525 When Love Isn’t Enough: Treating Foster and Adoptive Families
Kenneth V. Hardy
Saturday Afternoon Only
Many foster and adoptive parents, prey to the notion that “all these kids need is love, structure, and discipline,” aren’t well-prepared for the emotional and psychological demands . . .
of caring for kids who’ve often suffered pervasive trauma and loss. Therapists working with these families must be prepared to deal with frequent crises and multiple service agencies. In this workshop, we’ll discuss the dynamics affecting adoptive/foster parents and children--animosities between foster and biological families, cultural-identity conflicts, cross-racial situations, abuse, violence, interrupted mourning, and rage. You’ll learn a multicontextual, systemic treatment for effectively working with the foster/adoptive and biological parents. We’ll emphasize an intensive relational therapy approach for addressing the child’s trauma wounds, repairing attachment ruptures, defusing rage, and confronting the dynamics of oppression in which these families are often mired. Kenneth V. Hardy, Ph.D.,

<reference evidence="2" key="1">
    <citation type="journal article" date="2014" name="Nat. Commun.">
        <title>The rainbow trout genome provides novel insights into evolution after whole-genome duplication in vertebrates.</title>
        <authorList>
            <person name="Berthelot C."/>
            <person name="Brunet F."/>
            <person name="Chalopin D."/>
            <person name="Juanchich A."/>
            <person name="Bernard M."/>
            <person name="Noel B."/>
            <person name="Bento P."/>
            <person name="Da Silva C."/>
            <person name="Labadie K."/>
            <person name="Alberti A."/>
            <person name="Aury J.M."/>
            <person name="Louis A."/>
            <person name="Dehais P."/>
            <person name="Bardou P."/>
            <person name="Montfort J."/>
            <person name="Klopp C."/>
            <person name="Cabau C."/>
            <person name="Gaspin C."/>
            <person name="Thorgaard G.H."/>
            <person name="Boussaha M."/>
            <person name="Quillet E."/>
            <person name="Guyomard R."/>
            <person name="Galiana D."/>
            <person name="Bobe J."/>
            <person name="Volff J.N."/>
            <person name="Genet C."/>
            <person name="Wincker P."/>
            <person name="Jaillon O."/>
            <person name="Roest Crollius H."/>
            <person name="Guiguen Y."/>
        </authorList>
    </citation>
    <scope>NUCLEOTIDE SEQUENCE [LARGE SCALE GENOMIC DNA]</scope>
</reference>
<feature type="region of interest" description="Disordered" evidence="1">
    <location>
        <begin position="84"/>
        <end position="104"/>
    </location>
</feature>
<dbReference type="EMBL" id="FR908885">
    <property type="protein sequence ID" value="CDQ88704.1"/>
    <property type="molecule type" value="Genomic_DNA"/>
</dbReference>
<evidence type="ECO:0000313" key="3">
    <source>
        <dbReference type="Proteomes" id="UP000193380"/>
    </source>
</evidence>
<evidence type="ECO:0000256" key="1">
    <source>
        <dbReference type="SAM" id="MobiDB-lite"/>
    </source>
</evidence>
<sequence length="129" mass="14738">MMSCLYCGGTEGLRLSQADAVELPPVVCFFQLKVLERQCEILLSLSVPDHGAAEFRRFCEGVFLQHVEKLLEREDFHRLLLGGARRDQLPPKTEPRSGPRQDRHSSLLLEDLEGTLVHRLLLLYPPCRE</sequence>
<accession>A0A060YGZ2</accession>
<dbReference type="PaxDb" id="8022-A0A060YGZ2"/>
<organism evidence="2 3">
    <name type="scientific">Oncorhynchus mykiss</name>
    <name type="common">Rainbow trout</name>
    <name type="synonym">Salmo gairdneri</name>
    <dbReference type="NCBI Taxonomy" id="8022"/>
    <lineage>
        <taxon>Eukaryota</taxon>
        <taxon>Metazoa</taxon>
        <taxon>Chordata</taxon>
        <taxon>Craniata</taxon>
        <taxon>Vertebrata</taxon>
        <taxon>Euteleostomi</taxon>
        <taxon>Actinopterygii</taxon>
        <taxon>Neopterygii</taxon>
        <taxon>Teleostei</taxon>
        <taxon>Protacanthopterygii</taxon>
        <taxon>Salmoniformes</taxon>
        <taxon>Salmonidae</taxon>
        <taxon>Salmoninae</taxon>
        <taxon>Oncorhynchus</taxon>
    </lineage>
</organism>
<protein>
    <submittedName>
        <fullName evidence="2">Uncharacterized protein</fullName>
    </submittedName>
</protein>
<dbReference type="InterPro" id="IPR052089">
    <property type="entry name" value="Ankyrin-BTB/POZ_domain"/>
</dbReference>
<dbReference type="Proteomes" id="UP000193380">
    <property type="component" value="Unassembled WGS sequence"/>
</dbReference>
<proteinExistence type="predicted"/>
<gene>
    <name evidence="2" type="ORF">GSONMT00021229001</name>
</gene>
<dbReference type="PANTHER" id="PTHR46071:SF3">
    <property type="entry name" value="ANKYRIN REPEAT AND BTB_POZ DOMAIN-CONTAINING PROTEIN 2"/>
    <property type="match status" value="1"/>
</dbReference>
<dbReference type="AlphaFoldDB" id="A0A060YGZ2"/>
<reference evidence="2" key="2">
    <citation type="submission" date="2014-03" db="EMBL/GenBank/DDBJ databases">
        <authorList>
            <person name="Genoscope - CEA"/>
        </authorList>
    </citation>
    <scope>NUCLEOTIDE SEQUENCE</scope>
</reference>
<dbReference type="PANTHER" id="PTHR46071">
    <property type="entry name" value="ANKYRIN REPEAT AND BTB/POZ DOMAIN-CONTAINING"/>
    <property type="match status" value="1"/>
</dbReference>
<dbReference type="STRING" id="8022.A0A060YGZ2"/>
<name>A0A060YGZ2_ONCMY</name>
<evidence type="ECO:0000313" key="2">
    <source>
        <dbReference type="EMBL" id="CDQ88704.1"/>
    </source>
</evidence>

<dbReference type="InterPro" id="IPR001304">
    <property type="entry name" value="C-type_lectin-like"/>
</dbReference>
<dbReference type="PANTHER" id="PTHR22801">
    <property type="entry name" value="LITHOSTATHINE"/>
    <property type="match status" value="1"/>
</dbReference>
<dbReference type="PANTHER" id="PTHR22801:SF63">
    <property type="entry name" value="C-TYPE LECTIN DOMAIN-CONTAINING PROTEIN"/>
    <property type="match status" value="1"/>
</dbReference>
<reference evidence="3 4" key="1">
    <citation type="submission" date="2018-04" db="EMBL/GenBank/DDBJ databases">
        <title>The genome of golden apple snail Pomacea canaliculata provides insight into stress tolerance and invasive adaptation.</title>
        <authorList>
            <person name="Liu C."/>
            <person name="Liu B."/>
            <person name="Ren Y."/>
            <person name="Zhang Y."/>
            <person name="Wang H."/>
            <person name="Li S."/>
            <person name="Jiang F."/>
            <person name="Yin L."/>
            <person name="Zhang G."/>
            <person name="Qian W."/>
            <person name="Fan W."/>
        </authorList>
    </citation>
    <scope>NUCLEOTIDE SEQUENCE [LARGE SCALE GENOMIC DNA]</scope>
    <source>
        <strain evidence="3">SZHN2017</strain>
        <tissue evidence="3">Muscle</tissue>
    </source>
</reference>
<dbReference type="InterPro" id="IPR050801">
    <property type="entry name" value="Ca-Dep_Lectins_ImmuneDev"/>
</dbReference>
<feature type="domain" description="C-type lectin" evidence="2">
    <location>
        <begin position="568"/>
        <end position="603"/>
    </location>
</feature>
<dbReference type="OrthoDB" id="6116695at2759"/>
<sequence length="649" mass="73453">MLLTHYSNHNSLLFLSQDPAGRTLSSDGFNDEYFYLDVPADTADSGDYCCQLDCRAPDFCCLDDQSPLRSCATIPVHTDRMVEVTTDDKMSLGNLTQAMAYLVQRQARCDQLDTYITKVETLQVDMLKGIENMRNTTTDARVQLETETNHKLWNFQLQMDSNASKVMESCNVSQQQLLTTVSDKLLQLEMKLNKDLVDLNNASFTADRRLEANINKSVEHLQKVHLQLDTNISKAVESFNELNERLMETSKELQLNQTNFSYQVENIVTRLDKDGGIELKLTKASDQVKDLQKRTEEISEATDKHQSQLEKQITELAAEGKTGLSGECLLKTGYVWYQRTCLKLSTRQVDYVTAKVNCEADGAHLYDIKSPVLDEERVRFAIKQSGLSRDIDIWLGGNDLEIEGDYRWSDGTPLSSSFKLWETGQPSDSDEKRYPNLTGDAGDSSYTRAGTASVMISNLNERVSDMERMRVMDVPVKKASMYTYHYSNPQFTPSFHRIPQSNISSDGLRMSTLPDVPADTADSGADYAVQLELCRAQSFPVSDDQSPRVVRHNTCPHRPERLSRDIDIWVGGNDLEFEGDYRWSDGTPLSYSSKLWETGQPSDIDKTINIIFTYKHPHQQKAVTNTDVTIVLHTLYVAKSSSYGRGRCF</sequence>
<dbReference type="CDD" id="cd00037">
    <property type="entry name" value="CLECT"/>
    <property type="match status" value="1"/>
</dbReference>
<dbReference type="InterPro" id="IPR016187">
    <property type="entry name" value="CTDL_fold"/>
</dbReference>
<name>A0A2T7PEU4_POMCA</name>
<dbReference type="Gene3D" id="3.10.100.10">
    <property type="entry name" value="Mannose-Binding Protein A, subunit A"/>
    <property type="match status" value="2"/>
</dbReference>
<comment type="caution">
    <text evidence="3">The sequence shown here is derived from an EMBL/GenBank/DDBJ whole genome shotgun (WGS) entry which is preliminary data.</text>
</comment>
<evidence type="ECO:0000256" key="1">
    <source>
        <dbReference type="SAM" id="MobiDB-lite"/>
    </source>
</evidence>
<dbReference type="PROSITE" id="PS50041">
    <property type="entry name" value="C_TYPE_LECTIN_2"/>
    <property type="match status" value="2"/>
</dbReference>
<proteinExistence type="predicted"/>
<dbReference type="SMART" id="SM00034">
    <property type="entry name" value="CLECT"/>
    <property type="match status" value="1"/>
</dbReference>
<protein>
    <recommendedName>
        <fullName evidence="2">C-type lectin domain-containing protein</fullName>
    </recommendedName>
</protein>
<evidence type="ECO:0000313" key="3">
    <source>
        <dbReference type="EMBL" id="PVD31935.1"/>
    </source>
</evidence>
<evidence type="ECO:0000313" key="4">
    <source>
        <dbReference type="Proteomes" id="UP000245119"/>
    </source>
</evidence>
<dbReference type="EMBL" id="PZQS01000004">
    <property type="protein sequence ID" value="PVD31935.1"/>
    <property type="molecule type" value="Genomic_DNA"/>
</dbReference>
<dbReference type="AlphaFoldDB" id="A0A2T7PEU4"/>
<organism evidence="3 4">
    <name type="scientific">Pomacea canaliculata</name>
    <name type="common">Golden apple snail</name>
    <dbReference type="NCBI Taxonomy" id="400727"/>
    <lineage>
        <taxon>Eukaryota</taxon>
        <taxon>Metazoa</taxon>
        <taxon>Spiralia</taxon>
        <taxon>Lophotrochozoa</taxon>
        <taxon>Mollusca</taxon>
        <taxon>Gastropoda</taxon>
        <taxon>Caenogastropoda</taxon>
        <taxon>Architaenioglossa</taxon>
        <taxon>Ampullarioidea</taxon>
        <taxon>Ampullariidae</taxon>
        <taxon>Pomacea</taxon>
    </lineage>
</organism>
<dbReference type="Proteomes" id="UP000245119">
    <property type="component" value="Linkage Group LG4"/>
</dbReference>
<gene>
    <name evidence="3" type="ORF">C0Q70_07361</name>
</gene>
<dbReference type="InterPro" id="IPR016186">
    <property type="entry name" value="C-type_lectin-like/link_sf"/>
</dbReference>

is the director of the Eikenberg Institute for Relationships and professor of family therapy at Drexel University. He’s the coauthor of Teens Who Hurt: Clinical Interventions to Break the Cycle of Adolescent Violence
and Re-Visioning Family Therapy: Race, Culture, and Gender in Clinical Practice